Cyber

September 13, 2017
By Beverly Mowery Cooper
Experts from government, industry and academia participated on a variety of cyber focused panels as part of the first day of AFCEA’s Homeland Security Conference.

Half of all Americans and 100 percent of the work force had their personal information compromised in the Equifax hack this summer. While critical data, such as what was stolen in the hack, requires better data protection, enhancing its protection is no longer enough. Resiliency has to be a critical capability too.

September 7, 2017
By Kimberly Underwood
Technical Sgt. Brandon Middleton, USAF, tosses a smoke grenade from an HH-60G Pave Hawk helicopter during training at Moody Air Force Base, Georgia, in June. Increased real-time battlefield data, improved processing capabilities and the need for rapid action call for the increased use of agile software development.

The increasing nature of computing capabilities, the number of technologies that are interconnected to the cyber world, the amount of data generated, and the speed at which data is reported are all reshaping everyday life. To harness this new dynamic, the commercial computer industry has already switched to a more agile way of developing software. More and more, the military is moving to advance the development of cyber-based infrastructure under this changing environment.

September 1, 2017
by Jesse Rothstein and Edward Wu

Facing mounting threats, cyber hunt teams—aka security operations teams—are turning to machine learning technologies to sift through heaps of data and detect malicious activity faster than ever. People excel at making decisions with the right information, and machines excel at analyzing and retrieving actionable intelligence from large amounts of data. This duo is much more dynamic when working together than apart. Consider Tony Stark and his Iron Man suit versus the fictional character HAL 9000 from the Space Odyssey series.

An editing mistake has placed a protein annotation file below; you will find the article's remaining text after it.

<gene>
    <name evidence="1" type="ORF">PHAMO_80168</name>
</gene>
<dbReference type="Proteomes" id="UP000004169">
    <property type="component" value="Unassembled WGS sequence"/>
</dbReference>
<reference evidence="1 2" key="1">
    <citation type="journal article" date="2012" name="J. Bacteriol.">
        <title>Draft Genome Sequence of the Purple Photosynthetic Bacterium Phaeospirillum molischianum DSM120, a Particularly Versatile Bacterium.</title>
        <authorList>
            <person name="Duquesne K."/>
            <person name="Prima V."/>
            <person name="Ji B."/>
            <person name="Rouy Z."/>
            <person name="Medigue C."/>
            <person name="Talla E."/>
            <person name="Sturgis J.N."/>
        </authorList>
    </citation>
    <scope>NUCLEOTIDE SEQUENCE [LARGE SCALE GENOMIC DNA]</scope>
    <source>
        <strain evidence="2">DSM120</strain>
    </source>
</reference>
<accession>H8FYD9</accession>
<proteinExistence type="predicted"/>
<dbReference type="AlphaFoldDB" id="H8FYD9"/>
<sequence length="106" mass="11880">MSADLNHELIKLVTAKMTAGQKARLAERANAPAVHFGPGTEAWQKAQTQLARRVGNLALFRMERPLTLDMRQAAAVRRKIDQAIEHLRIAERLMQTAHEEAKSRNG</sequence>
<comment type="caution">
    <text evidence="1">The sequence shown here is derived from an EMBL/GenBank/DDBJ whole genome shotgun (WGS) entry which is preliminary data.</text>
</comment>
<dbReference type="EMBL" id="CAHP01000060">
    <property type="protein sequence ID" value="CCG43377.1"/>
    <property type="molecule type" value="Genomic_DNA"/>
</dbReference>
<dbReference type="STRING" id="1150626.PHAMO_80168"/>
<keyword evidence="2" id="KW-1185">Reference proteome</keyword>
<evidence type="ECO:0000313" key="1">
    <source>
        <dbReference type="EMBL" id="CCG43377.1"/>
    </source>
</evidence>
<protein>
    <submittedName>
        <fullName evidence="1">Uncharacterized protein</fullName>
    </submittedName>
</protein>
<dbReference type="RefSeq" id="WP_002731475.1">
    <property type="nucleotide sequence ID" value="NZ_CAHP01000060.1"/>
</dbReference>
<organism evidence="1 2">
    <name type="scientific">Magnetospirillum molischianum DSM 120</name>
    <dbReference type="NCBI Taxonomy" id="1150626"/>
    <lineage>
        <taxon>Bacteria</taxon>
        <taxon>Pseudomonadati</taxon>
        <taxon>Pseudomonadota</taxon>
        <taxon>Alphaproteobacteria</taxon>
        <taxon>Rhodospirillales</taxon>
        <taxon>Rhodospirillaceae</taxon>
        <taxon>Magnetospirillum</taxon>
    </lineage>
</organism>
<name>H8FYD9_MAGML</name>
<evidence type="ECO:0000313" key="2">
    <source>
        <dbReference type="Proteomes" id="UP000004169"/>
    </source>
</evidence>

August 31, 2017
By Kimberly Underwood
The Institutional Computing Environment contract with ManTech allows JPL to focus on its space-related missions.

NASA’s Jet Propulsion Laboratory (JPL), responsible for space robotics and Earth science, among other planetary things, will lean on cloud-based computer services to keep its data secure but accessible to its scientists.  

JPL hopes to save costs in its cyber-related operations under its new Institutional Computing Environment (ICE) services contract with ManTech International Corporation. 

Located in Pasadena, California, JPL is a federally funded research and development center managed by the California Institute of Technology (known as Caltech). The NASA laboratory outsources all of its information technology (IT) needs. 

August 28, 2017
By David Young

The U.S. General Services Administration’s latest endeavor to help government agencies increase their buying power offers a portfolio of providers to simplify the way they acquire and implement telecommunications and IT infrastructure services. According to administration officials, the 15-year, $50 billion Enterprise Infrastructure Solutions (EIS) contract, awarded this summer, will help agencies establish a solid foundation to modernize the government’s IT infrastructure, implement advanced cybersecurity solutions and improve service to the public.

August 22, 2017
By Joe Kim
The Internet of Things is a rising tide presenting major cybersecurity challenges.

The U.S. Defense Department is diving in and investing heavily to leverage the benefits provided by the burgeoning Internet of Things (IoT) environment.

August 18, 2017
By George I. Seffers
Active-duty, Reserve and National Guard service members participate in exercises sponsored by U.S. Cyber Command. On Friday, President Donald Trump elevated the command to a unified combatant command. Photo: Chief Petty Officer Dennis J. Herring, USN

After months of uncertainty, President Donald Trump announced today that he has elevated the U.S. Cyber Command to a unified combatant command. In addition, Cyber Command ultimately may be separated from the National Security Agency (NSA).